• Surgery can help some people live longer. Whether it will help you depends on a few things, including which arteries need to be bypassed and whether you have diabetes.
  • Bypass surgery has short-term risks that include heart attack, stroke, kidney problems, and death. Your risk depends, in part, on your medical problems.
  • Other risks from surgery include angina symptoms coming back, problems from anesthesia, and an infection in the chest incision.
Don't have bypass surgery Don't have bypass surgery
  • You have angioplasty and take medicines and make lifestyle changes.
  • Or you take medicines and make lifestyle changes.
  • You may have angioplasty or bypass surgery later.
  • You avoid the risks of bypass surgery.
  • Angioplasty with medical therapy, or medical therapy alone, can relieve angina.
  • You may still have angina.
  • A small number of people may not live as long as they might with bypass surgery. This may depend on how bad their heart disease is.

Personal stories about coronary artery bypass surgery

These stories are based on information gathered from health professionals and consumers. They may be helpful as you make important health decisions.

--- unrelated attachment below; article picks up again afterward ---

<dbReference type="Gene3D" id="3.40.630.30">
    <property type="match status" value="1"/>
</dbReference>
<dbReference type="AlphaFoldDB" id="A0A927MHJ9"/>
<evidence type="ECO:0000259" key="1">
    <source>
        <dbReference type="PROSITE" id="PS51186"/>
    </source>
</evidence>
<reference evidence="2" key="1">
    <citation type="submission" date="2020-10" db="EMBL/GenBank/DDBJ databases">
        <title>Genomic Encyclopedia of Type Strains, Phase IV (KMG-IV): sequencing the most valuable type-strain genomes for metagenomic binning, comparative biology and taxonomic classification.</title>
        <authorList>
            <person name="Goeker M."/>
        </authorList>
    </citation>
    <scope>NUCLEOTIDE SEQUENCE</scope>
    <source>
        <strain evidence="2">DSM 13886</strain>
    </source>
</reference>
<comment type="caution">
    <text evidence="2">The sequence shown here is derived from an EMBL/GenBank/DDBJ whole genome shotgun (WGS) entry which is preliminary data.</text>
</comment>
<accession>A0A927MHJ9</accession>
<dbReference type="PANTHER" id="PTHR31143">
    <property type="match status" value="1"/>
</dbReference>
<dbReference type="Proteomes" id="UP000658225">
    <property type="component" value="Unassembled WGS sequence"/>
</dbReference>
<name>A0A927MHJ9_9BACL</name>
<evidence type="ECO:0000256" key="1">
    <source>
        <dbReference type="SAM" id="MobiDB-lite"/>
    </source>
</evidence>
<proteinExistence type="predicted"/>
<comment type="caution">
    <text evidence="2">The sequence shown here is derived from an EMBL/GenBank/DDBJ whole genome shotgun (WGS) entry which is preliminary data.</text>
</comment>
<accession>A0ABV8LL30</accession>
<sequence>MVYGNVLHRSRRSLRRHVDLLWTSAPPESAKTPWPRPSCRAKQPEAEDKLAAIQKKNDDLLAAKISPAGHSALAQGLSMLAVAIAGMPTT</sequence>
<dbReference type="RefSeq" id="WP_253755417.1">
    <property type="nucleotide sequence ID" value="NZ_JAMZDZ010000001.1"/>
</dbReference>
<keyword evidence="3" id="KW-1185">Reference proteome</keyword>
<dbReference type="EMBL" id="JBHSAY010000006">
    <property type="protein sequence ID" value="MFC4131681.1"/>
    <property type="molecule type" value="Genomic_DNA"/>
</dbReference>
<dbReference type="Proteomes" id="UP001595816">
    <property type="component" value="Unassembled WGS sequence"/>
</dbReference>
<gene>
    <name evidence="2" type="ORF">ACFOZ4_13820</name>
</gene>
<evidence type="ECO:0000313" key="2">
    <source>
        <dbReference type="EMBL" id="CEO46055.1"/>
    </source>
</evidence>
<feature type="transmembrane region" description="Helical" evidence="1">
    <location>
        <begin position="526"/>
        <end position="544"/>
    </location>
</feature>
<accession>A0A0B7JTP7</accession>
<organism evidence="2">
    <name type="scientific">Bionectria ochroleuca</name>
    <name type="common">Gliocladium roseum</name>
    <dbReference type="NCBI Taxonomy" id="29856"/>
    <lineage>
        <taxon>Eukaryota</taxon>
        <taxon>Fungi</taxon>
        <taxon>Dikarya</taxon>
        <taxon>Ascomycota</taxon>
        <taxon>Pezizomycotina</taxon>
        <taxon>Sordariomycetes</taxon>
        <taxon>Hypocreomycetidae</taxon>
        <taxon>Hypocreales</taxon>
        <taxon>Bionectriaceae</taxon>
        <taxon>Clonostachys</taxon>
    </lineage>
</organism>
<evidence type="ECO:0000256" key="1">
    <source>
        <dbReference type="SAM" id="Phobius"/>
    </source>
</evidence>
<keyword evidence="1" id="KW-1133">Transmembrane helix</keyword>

I never thought twice about whether bypass surgery was right for me. After my heart attack, I wanted to do everything I could to get healthier. I started exercising and eating better and taking medicines. But it didn't help my chest pain, and I couldn't do all the things I wanted to do. I knew it was time to have the surgery.

Alan, age 70

My doctor tells me that some of my heart arteries are too narrow. And that's causing my chest pain. She thinks surgery is an option for me, so we talked about it. I want to feel better and avoid a heart attack, but I can also do this without having surgery. I worry about having a stroke because of the surgery. So I've decided to keep taking medicines, exercising, and eating a heart-healthy diet and see if they improve my chest pain.

Saul, age 85

When my doctor and I talked about bypass surgery, I asked a lot of questions. I'm afraid of the risks and the long recovery. But my doctor explained why surgery is a good choice for me. It's because of which arteries need to be operated on. So I think I'm willing to accept the risks of the surgery. I want to be around for my husband and kids.

Gloria, age 67

A couple of people in my family have heart disease. I never thought I'd have it too. But then I started having some pressure in my chest. I had some tests, and my doctor says I have severe heart disease. He said I could consider surgery or stents. But he said I also could try changing some habits. So that's what I want to do. I love to cook and eat, so I am going to try some healthy recipes. And I'm going to take my medicines and walk every day.